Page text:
Skip to Content

Decisions of the Superior Courts of New South Wales, 1788-1899

Solomon v. Gerson [1889] NSWSupC 2

seduction, damages, seduction

Supreme Court of New South Wales

Stephen J., 25 July 1889

Source: Sydney Morning Herald, 26 July 1889, p. 10

No. 2 Jury Court - (Before his Honor Mr. Justice Stephen and a jury of four.)


Mr. O'Connor, instructed by Messrs. Slattery and Heydon, appeared for the plaintiff; and Mr. Edmunds, instructed by Messrs. Want, Johnson and Co., for the defendant. This was an action brought by Susan Solomon, widow, against Maurice Frank Gerson, commission agent, to recover damages for the alleged seduction by him of her daughter, Leah Victoria Solomon.

The evidence and the addresses of counsel concluded on the previous day.

His Honor in summing up pointed out the deplorably contradictory nature of the evidence, and said that if the story told by Miss Solomons was true, the defendant should have been prosecuted criminally. It was certain that on one side or the other the most wilful perjury had been committed, and he would leave the jury to draw their own conclusions from the evidence and what they had seen of the demeanour of the witnesses. If they considered that plaintiff had made out her case, she would be entitled to substantial damages, not only for the loss of her daughter's services, but the expense which she had been put to, and the shame and dishonour which, if the evidence of behalf of the plaintiff was true, had been occasioned by defendant's conduct.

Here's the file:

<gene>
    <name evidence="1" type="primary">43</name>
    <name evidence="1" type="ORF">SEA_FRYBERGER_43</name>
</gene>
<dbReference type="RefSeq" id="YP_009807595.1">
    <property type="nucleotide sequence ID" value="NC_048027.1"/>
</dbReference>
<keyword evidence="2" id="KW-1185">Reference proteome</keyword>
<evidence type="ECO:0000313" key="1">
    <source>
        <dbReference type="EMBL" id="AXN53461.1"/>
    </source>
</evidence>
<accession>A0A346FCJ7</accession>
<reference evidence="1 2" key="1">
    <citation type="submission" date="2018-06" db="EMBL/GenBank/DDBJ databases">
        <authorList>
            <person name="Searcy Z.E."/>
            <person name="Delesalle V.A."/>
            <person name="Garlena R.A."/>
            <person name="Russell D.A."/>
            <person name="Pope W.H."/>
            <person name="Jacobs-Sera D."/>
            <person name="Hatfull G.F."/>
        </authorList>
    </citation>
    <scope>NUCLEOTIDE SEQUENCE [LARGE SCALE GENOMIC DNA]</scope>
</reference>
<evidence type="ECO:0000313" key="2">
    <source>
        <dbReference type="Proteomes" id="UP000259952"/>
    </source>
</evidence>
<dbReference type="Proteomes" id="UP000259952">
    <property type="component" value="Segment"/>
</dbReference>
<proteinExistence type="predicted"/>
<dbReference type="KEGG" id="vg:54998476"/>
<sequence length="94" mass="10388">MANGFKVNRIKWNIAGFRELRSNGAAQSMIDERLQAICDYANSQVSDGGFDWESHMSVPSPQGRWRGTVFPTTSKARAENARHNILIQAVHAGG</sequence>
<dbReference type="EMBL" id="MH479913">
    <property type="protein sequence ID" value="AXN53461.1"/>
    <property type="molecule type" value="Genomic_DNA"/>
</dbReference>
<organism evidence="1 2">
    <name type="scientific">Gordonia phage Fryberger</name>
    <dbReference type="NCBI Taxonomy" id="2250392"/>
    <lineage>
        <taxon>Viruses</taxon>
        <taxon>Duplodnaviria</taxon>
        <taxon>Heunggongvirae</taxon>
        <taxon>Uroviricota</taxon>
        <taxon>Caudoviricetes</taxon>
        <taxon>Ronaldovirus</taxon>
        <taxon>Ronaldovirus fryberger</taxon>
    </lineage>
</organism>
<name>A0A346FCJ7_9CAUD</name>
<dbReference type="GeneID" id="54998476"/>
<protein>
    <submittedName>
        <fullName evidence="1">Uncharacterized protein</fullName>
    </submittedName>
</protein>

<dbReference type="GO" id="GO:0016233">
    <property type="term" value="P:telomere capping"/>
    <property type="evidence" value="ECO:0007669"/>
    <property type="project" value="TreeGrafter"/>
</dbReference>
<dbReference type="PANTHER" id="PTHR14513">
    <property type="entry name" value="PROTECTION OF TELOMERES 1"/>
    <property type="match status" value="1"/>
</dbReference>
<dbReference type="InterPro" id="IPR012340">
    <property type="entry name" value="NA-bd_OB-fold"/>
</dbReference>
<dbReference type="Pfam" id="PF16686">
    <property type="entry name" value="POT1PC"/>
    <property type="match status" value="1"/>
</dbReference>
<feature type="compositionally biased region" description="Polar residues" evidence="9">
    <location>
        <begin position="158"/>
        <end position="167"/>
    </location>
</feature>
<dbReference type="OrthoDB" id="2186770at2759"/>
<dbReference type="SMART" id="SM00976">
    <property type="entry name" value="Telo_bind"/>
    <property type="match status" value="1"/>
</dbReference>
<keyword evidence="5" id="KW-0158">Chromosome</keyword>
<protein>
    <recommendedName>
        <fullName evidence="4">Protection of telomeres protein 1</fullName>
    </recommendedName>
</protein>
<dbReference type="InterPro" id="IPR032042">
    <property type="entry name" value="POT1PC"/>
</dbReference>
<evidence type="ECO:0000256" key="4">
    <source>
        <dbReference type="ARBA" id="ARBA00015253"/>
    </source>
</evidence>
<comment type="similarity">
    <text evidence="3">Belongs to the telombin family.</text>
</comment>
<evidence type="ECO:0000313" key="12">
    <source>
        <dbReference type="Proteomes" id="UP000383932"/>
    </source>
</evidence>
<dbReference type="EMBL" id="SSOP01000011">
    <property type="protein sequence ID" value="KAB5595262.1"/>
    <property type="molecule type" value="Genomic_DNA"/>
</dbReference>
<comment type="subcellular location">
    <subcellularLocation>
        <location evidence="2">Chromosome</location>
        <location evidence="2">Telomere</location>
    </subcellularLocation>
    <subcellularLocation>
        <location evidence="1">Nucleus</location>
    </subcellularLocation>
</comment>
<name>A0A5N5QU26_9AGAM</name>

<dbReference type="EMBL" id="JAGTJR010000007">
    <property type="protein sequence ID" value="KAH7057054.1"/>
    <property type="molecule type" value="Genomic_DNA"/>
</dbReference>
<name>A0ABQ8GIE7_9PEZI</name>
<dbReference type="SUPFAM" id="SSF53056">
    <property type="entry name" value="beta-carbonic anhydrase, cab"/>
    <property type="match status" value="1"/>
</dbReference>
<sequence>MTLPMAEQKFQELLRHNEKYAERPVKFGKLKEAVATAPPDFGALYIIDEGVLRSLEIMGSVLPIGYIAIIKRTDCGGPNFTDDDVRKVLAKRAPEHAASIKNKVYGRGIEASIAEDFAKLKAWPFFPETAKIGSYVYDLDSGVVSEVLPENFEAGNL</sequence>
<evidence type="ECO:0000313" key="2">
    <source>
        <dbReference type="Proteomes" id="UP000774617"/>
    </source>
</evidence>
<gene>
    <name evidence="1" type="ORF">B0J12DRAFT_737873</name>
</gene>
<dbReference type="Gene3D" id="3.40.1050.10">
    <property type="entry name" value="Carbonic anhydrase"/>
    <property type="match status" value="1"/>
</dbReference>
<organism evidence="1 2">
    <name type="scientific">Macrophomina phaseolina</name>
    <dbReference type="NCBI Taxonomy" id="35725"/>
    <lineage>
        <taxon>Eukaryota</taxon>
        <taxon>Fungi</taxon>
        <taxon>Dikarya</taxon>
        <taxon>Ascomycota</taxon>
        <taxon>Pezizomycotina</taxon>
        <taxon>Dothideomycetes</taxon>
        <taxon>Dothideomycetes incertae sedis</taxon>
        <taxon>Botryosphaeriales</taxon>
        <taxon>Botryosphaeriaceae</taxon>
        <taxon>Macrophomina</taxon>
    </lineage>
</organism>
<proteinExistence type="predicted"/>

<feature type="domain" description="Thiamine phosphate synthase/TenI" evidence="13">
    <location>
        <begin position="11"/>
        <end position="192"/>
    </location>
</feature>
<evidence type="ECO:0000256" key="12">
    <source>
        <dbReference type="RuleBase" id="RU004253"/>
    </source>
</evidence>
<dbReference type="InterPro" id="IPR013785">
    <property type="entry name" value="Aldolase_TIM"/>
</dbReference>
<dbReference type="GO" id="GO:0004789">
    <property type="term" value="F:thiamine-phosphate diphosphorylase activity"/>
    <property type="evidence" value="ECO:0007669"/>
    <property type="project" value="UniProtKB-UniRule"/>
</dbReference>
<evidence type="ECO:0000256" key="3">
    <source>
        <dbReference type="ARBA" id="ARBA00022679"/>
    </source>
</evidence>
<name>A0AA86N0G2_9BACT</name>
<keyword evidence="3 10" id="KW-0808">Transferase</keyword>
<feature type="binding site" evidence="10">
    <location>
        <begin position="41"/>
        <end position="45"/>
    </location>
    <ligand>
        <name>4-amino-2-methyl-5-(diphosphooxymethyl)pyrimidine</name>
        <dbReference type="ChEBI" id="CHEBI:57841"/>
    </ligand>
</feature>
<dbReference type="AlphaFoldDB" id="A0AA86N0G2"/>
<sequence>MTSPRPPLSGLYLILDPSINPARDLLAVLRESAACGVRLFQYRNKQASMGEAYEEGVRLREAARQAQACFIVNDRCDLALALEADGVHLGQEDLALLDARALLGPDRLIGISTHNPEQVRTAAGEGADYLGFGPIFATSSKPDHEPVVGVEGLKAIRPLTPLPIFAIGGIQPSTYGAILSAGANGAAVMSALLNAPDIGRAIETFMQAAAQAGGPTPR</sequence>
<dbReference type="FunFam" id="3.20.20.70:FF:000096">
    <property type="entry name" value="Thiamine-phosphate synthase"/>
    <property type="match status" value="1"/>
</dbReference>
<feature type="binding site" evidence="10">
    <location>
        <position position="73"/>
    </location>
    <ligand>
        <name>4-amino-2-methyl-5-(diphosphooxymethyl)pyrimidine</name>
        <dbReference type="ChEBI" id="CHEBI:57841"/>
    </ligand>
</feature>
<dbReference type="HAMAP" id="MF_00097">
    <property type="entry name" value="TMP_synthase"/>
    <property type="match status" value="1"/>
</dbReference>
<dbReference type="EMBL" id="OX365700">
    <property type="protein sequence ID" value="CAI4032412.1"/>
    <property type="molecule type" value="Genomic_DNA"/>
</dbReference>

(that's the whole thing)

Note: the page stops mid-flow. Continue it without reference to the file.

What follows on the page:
The jury retired at 10.40 a.m., and at 3.40 p.m. they intimated that they were prepared with a verdict by a majority. This was accepted, and a verdict was returned for the plaintiff with damages £250.

Published by the Division of Law, Macquarie University